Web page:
Chapter 4 Notes

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3 Jan 2011
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CHAPTER 4: ANALYZING WORK & DESIGNING JOBS
Work Flow design : analyzes the tasks necessary for production of product or service
output of process : What is provided
activities involved
inputs
raw inputs
equipment
Human Resources
JOB ANALYSIS: process of getting detailed information about jobs by determining
tasks, duties and responsibilities.
Important for:
owork redesign
oworkforce planning
oselection
otraining
operformance appraisal
ojob evaluation
Work Oriented Job Analysis: focused on work results and listings of various
tasks performed to achieve them
Worker Oriented Job Analysis: focused on overall elements of the job and list
visual, interpersonal, sensory, intellectual and physical requirements
Gather information through:
Interviews
Direct observation (job shadow)
disadvantage: may alter behaviour
Structured questionnaires
preset questions
has to be easy to read / understand
Position analysis Question (PAQ)
focus on overall job behaviours
advantages: valid, reliable, easy to use, cost effective
disadvantages: worker oriented, difficult to read and
understand
Task inventory
work oriented surveys that break down tasks into their
component tasks
Functional Job Analysis:
what employee does& the outcome of that action
difference between what is done, and what is
accomplished
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Worker traits inventory
Threshold traits analysis system
Fleishman Job Analysis survey
Job Element Method
-
Job Description:
-Job title
-Brief description of TDR (task duties and responsibilities)
-List of essential duties & detailed specification of the tasks to involved in
carrying out each duty
Job Specification: qualities of a person performing the job (list of competencies)
JOB DESIGN: process of defining the way work will be performed and the tasks that a
given job requires
Goals: High level of job satisfaction and performance
done by industrial engineers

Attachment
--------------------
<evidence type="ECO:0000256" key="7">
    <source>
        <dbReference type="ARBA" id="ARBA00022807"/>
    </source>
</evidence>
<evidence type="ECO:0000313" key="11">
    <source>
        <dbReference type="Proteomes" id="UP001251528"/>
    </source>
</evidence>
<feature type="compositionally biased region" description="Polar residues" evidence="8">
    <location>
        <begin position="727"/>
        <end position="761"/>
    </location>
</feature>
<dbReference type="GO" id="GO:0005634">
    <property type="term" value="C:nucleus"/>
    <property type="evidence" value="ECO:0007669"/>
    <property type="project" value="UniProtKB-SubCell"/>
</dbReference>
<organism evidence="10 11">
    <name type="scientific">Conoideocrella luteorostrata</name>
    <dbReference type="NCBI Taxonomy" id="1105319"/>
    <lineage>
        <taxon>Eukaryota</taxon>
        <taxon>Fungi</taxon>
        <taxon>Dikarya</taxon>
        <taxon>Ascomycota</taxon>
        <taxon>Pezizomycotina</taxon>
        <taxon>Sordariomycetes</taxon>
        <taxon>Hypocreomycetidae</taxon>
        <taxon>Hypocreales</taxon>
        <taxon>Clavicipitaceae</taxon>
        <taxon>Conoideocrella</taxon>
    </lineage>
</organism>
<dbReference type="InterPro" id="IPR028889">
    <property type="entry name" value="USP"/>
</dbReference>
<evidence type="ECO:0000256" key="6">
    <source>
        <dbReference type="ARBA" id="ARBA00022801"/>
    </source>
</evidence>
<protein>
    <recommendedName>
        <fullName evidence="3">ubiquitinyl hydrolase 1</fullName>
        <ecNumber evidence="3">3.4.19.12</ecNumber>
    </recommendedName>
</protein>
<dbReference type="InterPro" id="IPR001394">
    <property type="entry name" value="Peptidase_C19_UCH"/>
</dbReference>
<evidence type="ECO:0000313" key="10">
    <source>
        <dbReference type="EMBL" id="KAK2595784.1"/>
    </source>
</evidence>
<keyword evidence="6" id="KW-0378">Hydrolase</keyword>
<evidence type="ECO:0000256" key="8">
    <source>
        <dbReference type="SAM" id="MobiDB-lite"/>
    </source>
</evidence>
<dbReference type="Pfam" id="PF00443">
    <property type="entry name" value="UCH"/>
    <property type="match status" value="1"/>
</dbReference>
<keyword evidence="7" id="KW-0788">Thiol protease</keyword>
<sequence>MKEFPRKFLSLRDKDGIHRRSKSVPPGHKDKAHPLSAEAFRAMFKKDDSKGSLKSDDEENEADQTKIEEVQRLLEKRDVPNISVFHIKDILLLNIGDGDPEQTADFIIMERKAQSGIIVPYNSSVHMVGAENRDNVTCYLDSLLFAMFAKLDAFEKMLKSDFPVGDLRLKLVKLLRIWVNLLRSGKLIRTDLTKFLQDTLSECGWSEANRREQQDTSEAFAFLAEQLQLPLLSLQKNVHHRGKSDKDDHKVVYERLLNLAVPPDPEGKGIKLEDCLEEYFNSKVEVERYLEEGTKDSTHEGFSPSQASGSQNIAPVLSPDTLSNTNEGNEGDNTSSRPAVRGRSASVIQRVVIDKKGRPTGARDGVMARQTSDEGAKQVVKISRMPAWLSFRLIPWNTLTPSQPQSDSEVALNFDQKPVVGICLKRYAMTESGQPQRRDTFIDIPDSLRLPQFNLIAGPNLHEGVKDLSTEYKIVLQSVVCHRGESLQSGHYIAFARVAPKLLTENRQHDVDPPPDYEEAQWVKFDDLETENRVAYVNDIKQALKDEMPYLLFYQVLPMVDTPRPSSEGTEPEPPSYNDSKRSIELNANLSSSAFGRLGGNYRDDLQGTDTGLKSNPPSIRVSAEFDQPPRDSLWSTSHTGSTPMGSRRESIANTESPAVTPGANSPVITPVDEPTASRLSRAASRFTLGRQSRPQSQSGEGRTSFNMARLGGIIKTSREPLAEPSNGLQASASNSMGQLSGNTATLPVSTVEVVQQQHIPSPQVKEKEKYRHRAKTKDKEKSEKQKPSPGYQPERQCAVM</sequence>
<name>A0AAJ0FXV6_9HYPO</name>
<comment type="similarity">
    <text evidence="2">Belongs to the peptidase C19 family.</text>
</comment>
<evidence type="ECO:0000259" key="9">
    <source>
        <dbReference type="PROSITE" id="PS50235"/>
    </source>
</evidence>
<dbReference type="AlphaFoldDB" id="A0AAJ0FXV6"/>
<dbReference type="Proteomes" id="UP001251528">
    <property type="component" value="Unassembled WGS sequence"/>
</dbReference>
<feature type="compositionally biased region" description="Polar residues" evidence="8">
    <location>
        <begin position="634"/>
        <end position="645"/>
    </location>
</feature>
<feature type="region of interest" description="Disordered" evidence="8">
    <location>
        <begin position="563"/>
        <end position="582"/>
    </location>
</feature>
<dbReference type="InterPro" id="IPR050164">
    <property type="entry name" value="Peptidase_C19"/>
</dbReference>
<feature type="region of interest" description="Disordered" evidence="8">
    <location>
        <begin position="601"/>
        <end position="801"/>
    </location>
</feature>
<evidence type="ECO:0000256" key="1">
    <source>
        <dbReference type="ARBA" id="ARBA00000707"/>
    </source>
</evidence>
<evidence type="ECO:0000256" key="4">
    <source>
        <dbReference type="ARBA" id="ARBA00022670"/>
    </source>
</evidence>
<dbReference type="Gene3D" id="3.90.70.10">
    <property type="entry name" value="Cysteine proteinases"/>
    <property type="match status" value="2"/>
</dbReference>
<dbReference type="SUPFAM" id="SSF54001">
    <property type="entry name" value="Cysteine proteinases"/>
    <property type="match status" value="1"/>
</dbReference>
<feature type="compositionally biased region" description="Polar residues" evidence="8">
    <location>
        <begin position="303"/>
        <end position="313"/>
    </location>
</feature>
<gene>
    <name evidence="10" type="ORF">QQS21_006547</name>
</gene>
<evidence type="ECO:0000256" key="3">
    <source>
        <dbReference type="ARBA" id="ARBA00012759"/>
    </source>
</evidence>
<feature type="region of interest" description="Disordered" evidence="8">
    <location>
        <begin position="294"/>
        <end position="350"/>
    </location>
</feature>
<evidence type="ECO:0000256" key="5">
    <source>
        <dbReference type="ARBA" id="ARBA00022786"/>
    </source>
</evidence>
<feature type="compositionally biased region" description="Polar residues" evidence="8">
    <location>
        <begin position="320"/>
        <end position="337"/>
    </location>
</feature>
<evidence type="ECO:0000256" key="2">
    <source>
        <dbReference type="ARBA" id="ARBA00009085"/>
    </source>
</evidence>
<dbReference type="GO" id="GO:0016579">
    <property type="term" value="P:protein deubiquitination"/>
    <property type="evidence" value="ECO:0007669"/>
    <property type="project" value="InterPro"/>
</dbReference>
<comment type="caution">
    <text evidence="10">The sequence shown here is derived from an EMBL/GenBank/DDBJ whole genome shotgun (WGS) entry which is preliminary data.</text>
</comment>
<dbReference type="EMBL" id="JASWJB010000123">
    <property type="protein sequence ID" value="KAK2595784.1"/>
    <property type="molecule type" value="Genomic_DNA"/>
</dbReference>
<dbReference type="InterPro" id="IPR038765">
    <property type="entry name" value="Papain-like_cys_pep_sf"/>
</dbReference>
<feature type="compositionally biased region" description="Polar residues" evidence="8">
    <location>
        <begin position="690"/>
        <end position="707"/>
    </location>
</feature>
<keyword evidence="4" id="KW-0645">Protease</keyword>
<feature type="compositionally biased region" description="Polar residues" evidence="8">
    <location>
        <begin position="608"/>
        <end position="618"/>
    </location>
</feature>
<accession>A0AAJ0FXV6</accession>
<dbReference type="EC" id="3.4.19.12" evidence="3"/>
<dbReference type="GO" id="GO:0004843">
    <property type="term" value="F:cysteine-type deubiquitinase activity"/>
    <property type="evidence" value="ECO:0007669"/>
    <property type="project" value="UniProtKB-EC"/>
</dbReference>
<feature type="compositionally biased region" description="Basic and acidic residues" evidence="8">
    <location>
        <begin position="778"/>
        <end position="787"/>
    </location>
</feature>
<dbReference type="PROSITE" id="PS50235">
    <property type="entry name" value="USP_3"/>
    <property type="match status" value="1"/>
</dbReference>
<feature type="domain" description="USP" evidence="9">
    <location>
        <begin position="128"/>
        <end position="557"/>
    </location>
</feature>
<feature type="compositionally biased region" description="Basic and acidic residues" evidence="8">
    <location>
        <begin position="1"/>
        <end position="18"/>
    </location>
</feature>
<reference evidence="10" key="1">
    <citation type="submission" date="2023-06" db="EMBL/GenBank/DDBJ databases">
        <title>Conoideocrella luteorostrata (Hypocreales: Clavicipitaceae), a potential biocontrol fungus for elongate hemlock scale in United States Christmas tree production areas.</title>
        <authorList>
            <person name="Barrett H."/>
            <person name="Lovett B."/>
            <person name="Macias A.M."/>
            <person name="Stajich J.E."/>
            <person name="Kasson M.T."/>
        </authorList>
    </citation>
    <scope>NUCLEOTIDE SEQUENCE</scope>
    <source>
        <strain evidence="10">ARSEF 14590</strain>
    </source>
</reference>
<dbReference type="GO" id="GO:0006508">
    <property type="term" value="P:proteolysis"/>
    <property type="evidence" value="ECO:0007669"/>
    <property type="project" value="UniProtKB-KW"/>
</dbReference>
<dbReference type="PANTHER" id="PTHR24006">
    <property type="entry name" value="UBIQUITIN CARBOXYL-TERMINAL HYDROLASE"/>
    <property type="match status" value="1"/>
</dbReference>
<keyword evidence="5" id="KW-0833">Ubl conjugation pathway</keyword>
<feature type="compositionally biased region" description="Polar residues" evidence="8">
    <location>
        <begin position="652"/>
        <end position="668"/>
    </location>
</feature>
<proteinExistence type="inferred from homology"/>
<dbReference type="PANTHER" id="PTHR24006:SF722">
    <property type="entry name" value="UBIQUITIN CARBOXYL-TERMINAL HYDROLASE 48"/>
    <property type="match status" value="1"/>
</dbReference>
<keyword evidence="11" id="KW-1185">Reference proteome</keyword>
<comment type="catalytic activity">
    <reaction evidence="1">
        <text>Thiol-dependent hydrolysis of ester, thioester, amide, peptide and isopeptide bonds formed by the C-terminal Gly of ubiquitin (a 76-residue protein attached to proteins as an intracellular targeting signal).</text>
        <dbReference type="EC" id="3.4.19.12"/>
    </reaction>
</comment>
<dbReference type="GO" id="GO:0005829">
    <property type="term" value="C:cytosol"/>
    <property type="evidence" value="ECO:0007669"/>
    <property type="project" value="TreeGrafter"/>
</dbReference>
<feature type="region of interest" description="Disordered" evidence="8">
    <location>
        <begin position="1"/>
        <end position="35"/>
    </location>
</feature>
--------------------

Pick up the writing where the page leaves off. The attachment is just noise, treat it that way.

Job satisfaction: degree to which an individual feels positively or negatively about
various aspects of the job
Common Aspects:
Pay
Tasks
Supervision
Co-workers
Work setting
Advancement opportunities
Individual Performance Equation:
Performance = Ability x Support x Effort
Motivating Job Characteristics:
-Skill Variety
-Task Identity
-Task Significance
-Autonomy
-Feedback
MOTIVATION METHODS:
Job enlargement : diversifying the tasks
Job extension: combining several simple jobs to form a more varied range of
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tasks
Job rotation: moving employees along several different types of jobs
Job enrichment: engaging employees by adding more decision making authority to jobs
Teamwork motivating
-effectiveness not guaranteed
-best when 6-8 ppl who share same technology, location/work hours, and easy to
learn skills
Flextime: have to work between certain hours but the rest is up to you
allows for community/family involvement
Job Sharing: 2 part times
Compressed Work Week
Distributed Work
from office, home, satellite office
less need for office space
Ergonomic Jobs: reducing physical fatigue, aches, work complaints
MOTIVATION THEORIES:
Taylor’s Scientific Management : analyzes and synthesizes workflows
-improves economic efficiency
-improves labour productivity
-belief that humans are like machines, and are satisfied by money alone
-Protestant work ethic!
Maslow’s Theory of Needs:
--Self actualization--
-------Esteem Needs-------
---------------Social Needs---------------
-------------------Safety needs-------------------
------------------------Physiological Needs----------------------
-Motivation is driven by the existence of unsatisfied needs
-Therefore worthwhile for manager to understand which are most important for the
individual
-When a need is mostly satisfied, it no longer motivates.
Herzberg’s Motivation / Hygiene Theory:
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